Prof Federico Federici
Professor of Intercultural Crisis Communication
- Joined UCL
- 1st Jan 2014
Previous projects were connected with the study of contemporary Italian literature, with an emphasis on Italo Calvino as translator extending on the voices of 20th and 21st-century writers, especially authors interested in experiments with language and with comic literature.
My current research focuses on multilingual communication in cascading crises.
I do not use social media a lot, you can see sporadic updates on my LinkedIn profile or on Mastodon: @FMF@libretooth.gr.
I have supervised doctoral students working on translation pedagogy, translation technologies, on news translation, and on translations of Raymond Queneau's regional voice. I am supervising doctoral project focused on 20th-century Italian authors and 21st-century Italo-American authors.
I have supervised a number of doctoral projects using eye-tracking-based methods to study translation revision, reception of humour in translation, and translation of regionalised languages in literature.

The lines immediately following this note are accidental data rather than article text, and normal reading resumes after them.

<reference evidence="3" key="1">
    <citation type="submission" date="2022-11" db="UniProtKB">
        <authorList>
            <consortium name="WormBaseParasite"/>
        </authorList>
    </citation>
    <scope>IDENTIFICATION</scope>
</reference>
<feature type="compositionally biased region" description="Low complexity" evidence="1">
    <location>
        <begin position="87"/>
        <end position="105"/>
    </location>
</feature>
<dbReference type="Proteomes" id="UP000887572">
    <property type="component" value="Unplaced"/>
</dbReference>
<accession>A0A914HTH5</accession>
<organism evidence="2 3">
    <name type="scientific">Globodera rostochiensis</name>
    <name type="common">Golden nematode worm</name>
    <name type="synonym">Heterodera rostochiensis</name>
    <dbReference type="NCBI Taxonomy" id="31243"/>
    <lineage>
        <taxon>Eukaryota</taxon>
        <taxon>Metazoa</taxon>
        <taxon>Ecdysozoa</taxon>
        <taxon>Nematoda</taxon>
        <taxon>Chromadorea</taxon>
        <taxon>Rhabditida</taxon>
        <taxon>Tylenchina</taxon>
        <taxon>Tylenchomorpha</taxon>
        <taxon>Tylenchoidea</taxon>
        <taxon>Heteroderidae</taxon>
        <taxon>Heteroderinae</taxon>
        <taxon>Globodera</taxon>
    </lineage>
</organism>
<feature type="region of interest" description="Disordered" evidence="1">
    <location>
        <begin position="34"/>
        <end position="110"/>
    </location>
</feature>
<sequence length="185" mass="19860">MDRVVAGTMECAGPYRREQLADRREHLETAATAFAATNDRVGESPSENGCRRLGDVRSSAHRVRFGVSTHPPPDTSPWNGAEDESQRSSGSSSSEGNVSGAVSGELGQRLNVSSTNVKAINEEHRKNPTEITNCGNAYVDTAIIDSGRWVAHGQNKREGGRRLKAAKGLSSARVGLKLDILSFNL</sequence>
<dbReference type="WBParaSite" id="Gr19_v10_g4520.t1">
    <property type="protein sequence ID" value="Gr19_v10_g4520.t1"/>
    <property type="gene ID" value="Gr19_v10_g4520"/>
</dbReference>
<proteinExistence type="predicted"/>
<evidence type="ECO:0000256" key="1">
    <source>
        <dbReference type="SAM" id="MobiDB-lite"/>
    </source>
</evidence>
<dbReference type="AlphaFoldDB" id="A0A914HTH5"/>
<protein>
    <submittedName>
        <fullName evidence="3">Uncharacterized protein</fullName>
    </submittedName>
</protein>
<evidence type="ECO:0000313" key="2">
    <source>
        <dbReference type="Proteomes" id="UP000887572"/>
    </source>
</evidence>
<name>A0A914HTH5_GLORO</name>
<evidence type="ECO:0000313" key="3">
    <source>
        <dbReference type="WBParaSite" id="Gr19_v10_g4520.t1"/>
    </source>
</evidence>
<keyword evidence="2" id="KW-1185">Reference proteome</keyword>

I am currently able to consider PhD applications by researchers interested in investigating the role of language mediators in crisis communication and projects focused on eye-tracking-based methods to study translation. I consider applicants for postdoctoral projects in translation and ideology, news translation, and reception of translations.
- University of Durham
- Other Postgraduate qualification (including professional), Postgraduate Certificate in Learning and Teaching in Higher Education | 2007
- University of Leeds
- Doctorate, Doctor of Philosophy | 2007
- Universita degli Studi di Roma La Sapienza
- First Degree, Laurea | 2002
The elegant 19th-century Villa Mirafiori of the University "La Sapienza" in Rome was the alma mater for my BA in English and French language and literature. In those years, I developed an interest in the fictional potential of language varieties and the challenges they represent for translators. I completed my postgraduate education in the UK, first conducting research at the University of Reading, a bursary took me to the stimulating University of Leeds. There I was awarded my doctorate in 2007, with a thesis investigating the influence of creative translation on Italo Calvino's style and reflections on the evolution of the Italian language. I joined the School of Modern Languages and Cultures at Durham in September 2006 and worked there until 2014.
I joined the Centre for Translation Studies at University College London in September 2014.
Having worked as a free-lance translator since 2001, I continue to enjoy taking up any opportunity of translating from French and English into Italian, as well as translating 17th-century Italian manuscripts into English.